World news update: 2 November 2017

New Zealand health minister David Clark. Image: Facebook

Funding cuts mean 190 Lloydspharmacies to close; new NZ health minister questions ownership deregulation; 95% of Cuttack pharmacies allegedly operating without pharmacists

England: The parent company of the Lloydspharmacy chain has announced that it will close down or sell 190 “commercially unviable” stores across England, Chemist + Druggist reports.

The decision was made as a result of the controversial funding cuts to the pharmacy sector in the UK.

“We must respond to the dramatic reimbursement cuts over the past 24 months,” said Celesio UK’s managing director Cormac Tobin.

The group plans to try to find buyers for the affected pharmacies, and “look to redeploy colleagues where possible” but if this is not possible, some pharmacists may be made redundant.

Currently Lloydspharmacy runs “around 1,500” branches throughout the UK.

The UK’s Department of Health responded by saying the affected Lloydspharmacy branches are “just” 1.6% of the total number of pharmacies in England, a response which was criticised by C+D editor James Waldron as “callous”.


New Zealand: New Zealand has a new Health Minister – and he’s already voiced scepticism about moves to deregulate the pharmacy sector, reports Pharmacy Today.

Following the election of its Labour Party to Government, in coalition with New Zealand First, David Clark has been sworn in as Health Minister; he has already told Pharmacy Today that pharmacy “seems to work well” as it is.

The statement follows moves from the previous government to deregulate ownership, permitting any “fit and proper” person to own a pharmacy.

This deregulation requires a “burden of proof,” however, he said.

“The system we have now seems to work well. We have pharmacists providing good advice in our communities and there is a high-quality standard of care.”  

He says he will need to do a lot of research, reading and “coalface involvement” before tackling these issues.

Pharmacy Today says that Mr Clark’s priorities will include “ensuring pharmacists work to top of scope, addressing the backlog of unmet healthcare needs, and repairing damaged relationships in the sector”.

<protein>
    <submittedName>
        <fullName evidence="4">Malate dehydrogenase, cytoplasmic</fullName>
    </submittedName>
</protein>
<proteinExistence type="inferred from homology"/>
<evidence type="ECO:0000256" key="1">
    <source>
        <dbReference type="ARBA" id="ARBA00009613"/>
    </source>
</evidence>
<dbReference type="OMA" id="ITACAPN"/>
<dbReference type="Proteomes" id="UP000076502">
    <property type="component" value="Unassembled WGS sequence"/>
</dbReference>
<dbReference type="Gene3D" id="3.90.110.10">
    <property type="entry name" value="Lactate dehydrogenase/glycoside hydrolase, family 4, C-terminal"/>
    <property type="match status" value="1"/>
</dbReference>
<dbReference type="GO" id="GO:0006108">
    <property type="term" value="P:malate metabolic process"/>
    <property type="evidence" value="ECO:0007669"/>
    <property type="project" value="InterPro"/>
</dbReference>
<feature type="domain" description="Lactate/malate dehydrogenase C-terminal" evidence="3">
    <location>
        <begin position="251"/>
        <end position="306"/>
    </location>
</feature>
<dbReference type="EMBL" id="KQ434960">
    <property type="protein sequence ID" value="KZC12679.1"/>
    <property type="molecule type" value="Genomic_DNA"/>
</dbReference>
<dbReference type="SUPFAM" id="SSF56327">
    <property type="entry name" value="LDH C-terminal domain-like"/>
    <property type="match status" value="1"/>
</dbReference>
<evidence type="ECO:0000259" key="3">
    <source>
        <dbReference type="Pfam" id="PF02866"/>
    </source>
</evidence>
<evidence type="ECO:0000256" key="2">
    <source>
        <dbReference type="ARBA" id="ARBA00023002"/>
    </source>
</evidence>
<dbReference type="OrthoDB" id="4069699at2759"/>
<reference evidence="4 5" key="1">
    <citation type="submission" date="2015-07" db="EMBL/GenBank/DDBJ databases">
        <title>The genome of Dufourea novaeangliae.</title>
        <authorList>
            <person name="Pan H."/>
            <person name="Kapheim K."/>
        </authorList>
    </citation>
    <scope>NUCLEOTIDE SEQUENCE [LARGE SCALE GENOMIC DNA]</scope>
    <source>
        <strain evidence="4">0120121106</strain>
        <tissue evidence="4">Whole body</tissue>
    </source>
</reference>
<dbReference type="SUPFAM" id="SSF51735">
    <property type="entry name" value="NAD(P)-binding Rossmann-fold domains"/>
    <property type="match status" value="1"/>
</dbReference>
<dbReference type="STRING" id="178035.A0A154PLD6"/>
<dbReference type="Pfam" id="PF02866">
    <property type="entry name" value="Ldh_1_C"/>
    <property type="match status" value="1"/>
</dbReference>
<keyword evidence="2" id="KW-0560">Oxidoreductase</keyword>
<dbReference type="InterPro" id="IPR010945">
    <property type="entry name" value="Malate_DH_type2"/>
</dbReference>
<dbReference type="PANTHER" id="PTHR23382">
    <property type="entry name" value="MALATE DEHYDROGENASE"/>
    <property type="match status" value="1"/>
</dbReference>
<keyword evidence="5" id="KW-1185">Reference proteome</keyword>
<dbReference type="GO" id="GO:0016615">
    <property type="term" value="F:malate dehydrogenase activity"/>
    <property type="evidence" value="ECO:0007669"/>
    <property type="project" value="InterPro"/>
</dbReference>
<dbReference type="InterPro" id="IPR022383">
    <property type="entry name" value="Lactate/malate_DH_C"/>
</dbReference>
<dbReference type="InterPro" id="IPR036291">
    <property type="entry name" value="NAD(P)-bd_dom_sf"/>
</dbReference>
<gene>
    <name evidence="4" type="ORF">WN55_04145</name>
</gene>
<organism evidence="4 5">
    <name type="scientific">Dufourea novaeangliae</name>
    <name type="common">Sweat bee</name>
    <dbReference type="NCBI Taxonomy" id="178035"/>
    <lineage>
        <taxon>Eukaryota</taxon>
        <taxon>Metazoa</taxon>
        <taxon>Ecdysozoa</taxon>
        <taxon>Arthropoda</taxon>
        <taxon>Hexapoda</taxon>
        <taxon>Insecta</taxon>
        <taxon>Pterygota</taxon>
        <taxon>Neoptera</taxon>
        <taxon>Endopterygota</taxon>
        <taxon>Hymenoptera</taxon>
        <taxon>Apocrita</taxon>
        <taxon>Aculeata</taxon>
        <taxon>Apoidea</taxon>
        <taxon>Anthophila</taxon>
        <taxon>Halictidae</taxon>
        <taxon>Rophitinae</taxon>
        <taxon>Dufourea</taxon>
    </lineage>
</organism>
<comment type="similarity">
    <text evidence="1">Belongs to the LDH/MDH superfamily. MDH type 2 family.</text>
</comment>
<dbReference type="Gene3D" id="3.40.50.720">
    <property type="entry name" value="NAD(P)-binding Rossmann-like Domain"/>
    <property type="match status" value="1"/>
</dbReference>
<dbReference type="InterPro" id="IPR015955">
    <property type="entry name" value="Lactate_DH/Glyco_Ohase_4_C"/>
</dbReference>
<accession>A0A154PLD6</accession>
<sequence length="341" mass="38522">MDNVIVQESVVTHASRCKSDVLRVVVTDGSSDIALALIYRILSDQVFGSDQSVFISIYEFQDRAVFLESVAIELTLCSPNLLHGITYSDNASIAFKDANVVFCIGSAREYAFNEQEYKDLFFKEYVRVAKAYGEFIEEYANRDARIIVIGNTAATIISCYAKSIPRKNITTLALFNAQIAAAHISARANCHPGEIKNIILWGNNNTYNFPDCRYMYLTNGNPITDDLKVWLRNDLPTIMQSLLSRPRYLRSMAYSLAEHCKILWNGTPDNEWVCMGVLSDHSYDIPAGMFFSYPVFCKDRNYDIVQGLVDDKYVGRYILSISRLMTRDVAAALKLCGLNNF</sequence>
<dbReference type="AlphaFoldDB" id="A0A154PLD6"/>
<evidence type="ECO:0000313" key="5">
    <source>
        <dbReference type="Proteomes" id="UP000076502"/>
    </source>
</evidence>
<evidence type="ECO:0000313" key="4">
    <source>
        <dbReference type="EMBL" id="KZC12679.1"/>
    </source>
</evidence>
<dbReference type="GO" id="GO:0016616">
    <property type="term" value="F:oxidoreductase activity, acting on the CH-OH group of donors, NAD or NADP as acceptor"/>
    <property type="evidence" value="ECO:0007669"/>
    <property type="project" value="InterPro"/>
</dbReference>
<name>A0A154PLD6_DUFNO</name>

Orissa, India: The Orissa Post is warning consumers that only 5% of local pharmacies in Cuttack do not employ trained pharmacists, instead subjecting patients to “ordinary salesmen” who have prescribed incorrect medications in the past.

The paper cites the case of a man whose six-month-old son became critically ill after being given an incorrect drug to treat diarrhoea, and a women who died after being incorrectly given a diabetes drug instead of a medicine prescribed by a gynaecology and obstetrics doctor.

“Only 5% of chemist shops in the city have trained pharmacists. The remaining drugstores have somehow arranged pharmacy degree certificates to sell medicines. They usually recruit ordinary salesmen to sell drugs to people,” said Kusha Panda, a pharmacy student at SCB Medical College and Hospital.

A local social activist claimed that Health Department inspectors, whose responsibility it is to visit pharmacies and ensure they are operating legally, have a “tacit understanding” with owners and are aware that the pharmacies are operating without pharmacists on duty.


UK: Boots has enhanced its mental health support structure after Alison Stamps, who worked at the group’s Tindale store, lost her life to suicide.

Ms Stamps’ death, and the workplace pressures her parents believe were a contributing factor, were highlighted in British Parliament last week when her local MP, Kevan Jones, spoke about pressures on pharmacists and the issue of mental health.

Elizabeth Fagan, Boots UK and Republic of Ireland managing director, has since told Chemist + Druggist that the group has increased its mental health awareness training and access to face to face counselling since Ms Stamps’ death.

“We take [mental health issues] extremely seriously and continue to work very hard to have the right support processes in place to help both colleagues and their managers,” Ms Fagan told the magazine.

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